Russian parliament begins paving way for Putin to run for president again

Russia’s ruling United Russia party said on Tuesday it would back a constitutional amendment that would allow President Vladimir Putin to run again, the RIA news agency reported, a prospect Putin has previously played down.

Putin, who in January unveiled a major shakeup of Russian politics and a constitutional overhaul, is required by the constitution to step down in 2024 when his second sequential presidential term ends. But a United Russia lawmaker proposed earlier on Tuesday amending the constitution in a way that would reset Putin’s presidential term count back to zero.

A series of constitutional amendments will go to a nationwide vote on April 22.

A former KGB officer, Putin, 67, has served four presidential terms in total and also done a stint as prime minister, dominating the Russian political landscape for two decades.

Critics have accused him of plotting to use changes to the constitution to extend his rule beyond 2024. Putin has not spelled out what his plans are after that date, but has said he does not favour the Soviet-era practice of having leaders for life who die in office.

In this handout photo provided by the State Duma, the world’s first woman cosmonaut, Valentina Tereshkova, speaks during a session prior to voting for constitutional amendments. Tereshkova, a lawmaker with Russia’s ruling party, proposed Tuesday to scrap presidential term limits. (State Duma via The Associated Press)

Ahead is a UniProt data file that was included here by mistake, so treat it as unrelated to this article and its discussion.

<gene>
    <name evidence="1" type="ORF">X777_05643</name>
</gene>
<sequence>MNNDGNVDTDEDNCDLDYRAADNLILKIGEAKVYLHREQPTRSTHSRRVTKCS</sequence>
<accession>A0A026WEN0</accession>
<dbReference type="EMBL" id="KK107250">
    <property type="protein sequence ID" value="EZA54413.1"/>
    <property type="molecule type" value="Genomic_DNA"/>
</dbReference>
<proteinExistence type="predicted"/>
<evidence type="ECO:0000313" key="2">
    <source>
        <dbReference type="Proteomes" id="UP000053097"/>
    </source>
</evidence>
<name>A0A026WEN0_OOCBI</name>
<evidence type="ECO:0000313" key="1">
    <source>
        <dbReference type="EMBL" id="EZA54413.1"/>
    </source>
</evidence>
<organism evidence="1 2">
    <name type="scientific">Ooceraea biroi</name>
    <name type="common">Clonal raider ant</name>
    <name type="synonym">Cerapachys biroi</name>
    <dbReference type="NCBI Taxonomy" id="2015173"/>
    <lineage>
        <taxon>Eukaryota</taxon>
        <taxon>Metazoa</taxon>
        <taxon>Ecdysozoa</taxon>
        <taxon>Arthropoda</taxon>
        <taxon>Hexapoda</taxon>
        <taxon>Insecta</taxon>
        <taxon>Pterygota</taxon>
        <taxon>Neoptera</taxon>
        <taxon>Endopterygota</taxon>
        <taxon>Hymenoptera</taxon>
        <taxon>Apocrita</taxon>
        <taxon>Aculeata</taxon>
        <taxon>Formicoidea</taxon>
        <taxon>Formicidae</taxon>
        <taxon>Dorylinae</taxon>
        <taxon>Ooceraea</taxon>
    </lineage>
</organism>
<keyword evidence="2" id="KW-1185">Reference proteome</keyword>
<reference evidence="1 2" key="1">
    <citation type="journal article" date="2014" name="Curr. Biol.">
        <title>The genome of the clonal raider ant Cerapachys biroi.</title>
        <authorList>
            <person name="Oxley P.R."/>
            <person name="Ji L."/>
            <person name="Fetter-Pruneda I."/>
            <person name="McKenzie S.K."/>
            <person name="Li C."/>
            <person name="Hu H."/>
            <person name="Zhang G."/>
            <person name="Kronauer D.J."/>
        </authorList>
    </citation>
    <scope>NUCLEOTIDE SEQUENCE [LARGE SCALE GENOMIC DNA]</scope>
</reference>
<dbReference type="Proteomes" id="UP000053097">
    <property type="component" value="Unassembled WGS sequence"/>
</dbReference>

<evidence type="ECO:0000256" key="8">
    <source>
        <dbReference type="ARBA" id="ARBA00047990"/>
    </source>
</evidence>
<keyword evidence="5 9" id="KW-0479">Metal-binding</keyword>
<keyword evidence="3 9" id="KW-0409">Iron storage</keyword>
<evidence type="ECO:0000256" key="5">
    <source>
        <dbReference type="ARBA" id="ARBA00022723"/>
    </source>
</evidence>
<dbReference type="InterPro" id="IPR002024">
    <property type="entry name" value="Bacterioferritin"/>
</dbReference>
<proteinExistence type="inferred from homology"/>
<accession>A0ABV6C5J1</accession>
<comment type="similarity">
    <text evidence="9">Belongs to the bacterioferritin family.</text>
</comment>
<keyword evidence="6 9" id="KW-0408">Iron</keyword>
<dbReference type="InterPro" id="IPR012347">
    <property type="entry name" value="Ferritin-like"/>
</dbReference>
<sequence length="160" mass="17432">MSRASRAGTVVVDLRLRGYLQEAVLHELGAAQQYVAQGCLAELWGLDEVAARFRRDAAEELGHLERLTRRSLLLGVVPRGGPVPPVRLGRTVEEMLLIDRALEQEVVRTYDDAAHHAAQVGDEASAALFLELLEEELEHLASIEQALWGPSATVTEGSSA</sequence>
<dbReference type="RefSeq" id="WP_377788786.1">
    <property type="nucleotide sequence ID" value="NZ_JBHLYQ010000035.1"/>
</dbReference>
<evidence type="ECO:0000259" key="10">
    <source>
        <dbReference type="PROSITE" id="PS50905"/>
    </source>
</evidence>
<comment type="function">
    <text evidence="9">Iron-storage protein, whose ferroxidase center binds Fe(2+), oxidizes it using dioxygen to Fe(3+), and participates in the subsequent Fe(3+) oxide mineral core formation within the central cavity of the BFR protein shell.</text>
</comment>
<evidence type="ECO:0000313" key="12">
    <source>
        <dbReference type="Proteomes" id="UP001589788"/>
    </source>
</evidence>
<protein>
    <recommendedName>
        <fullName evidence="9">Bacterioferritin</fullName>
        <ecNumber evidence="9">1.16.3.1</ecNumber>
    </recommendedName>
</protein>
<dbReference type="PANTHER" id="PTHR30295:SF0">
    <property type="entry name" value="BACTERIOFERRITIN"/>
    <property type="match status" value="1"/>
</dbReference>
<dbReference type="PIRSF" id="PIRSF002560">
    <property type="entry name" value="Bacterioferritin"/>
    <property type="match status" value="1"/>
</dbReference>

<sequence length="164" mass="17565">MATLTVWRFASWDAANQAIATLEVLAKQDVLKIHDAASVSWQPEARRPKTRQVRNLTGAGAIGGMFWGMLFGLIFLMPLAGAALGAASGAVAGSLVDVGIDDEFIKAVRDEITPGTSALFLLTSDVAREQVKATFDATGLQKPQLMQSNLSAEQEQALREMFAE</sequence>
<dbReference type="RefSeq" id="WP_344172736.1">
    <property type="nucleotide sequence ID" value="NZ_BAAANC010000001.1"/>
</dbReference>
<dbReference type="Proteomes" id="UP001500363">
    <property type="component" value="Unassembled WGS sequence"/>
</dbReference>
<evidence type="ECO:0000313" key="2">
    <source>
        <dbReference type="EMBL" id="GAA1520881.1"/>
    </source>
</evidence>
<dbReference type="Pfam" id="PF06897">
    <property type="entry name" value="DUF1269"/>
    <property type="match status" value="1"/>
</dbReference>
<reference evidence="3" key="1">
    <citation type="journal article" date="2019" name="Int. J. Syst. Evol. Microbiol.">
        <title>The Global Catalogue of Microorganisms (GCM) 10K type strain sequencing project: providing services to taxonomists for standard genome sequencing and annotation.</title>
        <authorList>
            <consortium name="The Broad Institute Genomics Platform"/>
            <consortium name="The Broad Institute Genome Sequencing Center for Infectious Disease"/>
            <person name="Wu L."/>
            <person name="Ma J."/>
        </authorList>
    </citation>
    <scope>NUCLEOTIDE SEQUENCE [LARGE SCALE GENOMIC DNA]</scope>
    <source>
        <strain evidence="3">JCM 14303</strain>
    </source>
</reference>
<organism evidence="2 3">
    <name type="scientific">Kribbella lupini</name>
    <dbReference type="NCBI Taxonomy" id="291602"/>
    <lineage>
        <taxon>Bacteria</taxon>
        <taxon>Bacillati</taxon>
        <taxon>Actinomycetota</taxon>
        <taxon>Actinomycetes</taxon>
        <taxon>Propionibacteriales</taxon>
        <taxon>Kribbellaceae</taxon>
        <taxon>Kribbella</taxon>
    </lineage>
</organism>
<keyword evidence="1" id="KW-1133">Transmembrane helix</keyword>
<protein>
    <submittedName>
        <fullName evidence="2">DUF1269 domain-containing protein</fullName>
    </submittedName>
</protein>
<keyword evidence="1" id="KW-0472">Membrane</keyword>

Putin told parliament in televised comments he believed a constitutional amendment that would allow him to run for president again could be adopted if Russia’s Constitutional Court did not object.

“In principle, this option would be possible, but on one condition — if the constitutional court gives an official ruling that such an amendment would not contradict the principles and main provisions of the constitution,” Putin said.

Valentina Tereshkova, a United Russia lawmaker, told parliament she was proposing amending the constitution in a way that would reset Putin’s presidential term count back to zero.

The move, if adopted, would allow him to serve another two back-to-back, six -year terms.

Sergei Neverov, a lawmaker and senior United Russia official, said the party would “no doubt support” such an idea, but it would have to be discussed with Putin as well as parliament’s leaders.

Another ruling party lawmaker on Tuesday proposed holding snap parliamentary elections, currently scheduled for September 2021, once the constitutional reform is out of the way.

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